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Optimization of sodium MRI for the human knee at 4.7 tesla Open Access

Descriptions

Other title
Subject/Keyword
osteoarthritis
Sodium
knee
human
MRI
Type of item
Thesis
Degree grantor
University of Alberta
Author or creator
Watts, Alexander John
Supervisor and department
Zemp, Roger (Electrical and Computer Engineering)
Beaulieu, Christian (Biomedical Engineering)
Examining committee member and department
Lambert, Robert (Radiology, University of Alberta Hospital)
Thompson, Richard (Biomedical Engineering)
Department
Department of Biomedical Engineering, Department of Electrical and Computer Engineering
Specialization

Date accepted
2010-09-22T20:21:37Z
Graduation date
2010-11
Degree
Master of Science
Degree level
Master's
Abstract
Osteoarthritis is characterized by pain and inflammation in joints, typically weight-bearing joints such as the knee. An early warning sign of osteoarthritis is the loss of proteoglycan molecules in the cartilage matrix. A surrogate method for measuring proteoglycan loss is detection of sodium ions, which ionically bond to negatively charged glycosaminoglycan side chains. Sodium MRI has the potential to non-invasively measure proteoglycan content, and hence act as a diagnostic tool for osteoarthritis. However, as sodium MRI suffers from low sodium concentrations in vivo and reduced MR sensitivity compared to standard proton MRI, techniques are required which optimize signal. This thesis examines the hardware, software, and acquisition techniques required in order to achieve high resolution, excellent quality sodium MR images of the human knee in vivo, which has potential applications in early diagnosis as well as pharmacological treatment evaluations of osteoarthritis.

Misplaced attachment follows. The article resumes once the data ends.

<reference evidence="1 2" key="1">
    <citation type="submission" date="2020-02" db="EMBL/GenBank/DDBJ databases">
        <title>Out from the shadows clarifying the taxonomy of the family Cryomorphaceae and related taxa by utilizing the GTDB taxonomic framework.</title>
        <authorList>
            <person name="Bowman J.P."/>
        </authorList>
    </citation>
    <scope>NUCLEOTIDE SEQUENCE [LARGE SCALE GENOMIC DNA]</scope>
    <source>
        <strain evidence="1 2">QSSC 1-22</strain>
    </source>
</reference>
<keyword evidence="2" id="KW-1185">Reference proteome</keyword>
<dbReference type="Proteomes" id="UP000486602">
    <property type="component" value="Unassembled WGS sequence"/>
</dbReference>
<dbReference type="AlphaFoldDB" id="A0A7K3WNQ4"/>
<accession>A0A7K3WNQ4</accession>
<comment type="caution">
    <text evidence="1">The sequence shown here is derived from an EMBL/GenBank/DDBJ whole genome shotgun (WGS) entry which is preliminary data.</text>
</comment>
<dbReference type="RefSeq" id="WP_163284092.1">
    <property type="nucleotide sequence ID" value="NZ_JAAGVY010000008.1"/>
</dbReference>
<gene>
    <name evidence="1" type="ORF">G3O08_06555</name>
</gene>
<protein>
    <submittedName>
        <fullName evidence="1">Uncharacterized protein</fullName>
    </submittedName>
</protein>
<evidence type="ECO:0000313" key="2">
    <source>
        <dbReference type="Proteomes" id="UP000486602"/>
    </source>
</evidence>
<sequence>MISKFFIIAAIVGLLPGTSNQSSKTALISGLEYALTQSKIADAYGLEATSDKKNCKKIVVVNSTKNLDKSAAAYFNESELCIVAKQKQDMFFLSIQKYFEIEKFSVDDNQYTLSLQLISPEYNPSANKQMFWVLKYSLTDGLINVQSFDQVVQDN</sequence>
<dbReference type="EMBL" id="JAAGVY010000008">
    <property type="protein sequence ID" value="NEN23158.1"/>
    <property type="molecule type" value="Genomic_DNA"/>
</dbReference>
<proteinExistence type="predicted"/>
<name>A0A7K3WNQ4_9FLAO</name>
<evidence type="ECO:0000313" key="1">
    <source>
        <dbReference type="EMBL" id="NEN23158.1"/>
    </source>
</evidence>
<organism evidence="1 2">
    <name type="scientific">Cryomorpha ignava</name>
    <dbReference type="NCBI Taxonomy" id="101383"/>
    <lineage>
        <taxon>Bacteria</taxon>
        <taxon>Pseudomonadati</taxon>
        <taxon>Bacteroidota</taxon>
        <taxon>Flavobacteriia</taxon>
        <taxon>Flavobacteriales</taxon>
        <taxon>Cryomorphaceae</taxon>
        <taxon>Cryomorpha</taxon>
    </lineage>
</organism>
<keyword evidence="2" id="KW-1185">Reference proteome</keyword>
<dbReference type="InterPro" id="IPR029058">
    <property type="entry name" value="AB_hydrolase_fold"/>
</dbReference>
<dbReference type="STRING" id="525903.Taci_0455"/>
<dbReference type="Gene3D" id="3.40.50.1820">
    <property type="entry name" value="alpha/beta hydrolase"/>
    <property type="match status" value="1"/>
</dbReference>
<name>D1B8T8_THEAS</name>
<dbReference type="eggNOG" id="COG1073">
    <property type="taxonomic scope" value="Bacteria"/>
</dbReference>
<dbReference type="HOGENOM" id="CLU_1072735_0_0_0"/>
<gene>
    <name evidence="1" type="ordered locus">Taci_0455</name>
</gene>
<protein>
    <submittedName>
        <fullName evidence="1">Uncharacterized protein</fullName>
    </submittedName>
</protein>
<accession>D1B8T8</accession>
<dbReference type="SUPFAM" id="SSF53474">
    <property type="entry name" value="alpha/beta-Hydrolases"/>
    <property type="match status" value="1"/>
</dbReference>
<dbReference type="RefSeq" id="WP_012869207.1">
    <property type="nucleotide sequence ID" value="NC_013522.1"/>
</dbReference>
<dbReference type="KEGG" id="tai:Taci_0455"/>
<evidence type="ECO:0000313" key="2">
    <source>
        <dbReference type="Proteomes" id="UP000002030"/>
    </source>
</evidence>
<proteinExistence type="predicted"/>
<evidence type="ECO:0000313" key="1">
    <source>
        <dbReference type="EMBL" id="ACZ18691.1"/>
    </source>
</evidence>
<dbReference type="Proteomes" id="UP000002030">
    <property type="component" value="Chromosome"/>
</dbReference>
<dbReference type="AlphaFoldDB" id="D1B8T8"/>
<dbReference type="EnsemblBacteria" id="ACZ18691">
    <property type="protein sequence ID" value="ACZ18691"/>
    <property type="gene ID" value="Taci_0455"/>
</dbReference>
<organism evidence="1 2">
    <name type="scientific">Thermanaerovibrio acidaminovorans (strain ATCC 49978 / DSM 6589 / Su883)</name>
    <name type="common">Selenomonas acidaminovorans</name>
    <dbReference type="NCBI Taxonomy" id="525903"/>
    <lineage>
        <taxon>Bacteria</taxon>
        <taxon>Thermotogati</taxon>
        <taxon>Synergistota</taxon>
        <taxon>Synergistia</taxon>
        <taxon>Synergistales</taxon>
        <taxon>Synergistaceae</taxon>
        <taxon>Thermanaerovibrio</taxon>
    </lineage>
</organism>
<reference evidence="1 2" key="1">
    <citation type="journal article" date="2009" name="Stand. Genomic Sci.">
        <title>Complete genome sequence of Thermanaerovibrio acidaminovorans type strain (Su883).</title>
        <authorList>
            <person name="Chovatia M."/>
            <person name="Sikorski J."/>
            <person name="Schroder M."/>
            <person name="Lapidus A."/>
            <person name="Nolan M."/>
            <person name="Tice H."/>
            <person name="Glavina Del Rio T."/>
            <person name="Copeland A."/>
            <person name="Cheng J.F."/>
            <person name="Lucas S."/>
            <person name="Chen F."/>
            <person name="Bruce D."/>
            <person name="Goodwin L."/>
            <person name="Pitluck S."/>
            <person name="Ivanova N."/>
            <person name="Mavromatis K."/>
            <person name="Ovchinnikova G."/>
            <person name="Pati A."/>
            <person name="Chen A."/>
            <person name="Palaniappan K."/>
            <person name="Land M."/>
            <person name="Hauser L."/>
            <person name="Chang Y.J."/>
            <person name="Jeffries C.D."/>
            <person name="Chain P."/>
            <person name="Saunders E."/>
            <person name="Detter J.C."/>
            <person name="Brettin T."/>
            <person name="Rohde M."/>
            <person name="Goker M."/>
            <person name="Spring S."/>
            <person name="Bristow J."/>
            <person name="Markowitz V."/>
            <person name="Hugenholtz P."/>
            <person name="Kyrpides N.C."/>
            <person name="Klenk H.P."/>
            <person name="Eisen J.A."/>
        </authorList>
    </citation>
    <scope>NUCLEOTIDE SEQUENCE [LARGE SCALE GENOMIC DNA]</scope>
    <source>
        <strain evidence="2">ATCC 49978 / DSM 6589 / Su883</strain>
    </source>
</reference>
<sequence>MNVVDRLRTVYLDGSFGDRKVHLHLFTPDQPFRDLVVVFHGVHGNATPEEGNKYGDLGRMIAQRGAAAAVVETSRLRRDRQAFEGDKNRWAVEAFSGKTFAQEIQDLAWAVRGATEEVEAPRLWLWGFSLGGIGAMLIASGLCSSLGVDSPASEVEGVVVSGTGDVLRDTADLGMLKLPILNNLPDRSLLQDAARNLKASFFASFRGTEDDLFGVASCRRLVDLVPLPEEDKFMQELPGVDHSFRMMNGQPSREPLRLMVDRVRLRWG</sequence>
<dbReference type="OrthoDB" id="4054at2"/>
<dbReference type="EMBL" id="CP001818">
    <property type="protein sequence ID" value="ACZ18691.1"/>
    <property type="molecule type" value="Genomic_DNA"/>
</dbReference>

Language
English
Rights
License granted by Alexander Watts (ander@ualberta.ca) on 2010-09-20T18:15:31Z (GMT): Permission is hereby granted to the University of Alberta Libraries to reproduce single copies of this thesis and to lend or sell such copies for private, scholarly or scientific research purposes only. Where the thesis is converted to, or otherwise made available in digital form, the University of Alberta will advise potential users of the thesis of the above terms. The author reserves all other publication and other rights in association with the copyright in the thesis, and except as herein provided, neither the thesis nor any substantial portion thereof may be printed or otherwise reproduced in any material form whatsoever without the author's prior written permission.
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